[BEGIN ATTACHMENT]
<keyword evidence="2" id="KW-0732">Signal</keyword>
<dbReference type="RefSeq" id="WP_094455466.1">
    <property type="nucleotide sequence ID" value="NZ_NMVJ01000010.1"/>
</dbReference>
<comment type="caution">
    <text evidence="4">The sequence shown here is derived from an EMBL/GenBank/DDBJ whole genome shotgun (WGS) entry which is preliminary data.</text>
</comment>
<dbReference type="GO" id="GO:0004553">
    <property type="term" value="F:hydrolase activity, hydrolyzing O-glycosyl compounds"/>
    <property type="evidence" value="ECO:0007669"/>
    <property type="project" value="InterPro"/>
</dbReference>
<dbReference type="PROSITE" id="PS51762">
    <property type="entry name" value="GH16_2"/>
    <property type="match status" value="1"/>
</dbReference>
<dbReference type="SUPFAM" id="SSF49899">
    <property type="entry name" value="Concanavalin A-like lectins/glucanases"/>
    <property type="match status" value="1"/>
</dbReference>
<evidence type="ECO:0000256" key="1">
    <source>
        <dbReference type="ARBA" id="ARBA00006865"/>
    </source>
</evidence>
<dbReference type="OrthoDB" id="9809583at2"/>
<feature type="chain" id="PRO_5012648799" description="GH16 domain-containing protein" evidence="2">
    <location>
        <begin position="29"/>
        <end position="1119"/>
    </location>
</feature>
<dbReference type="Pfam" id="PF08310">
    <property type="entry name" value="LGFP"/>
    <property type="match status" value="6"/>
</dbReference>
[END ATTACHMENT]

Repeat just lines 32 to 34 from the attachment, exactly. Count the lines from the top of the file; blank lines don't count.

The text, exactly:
</feature>
<dbReference type="Pfam" id="PF08310">
    <property type="entry name" value="LGFP"/>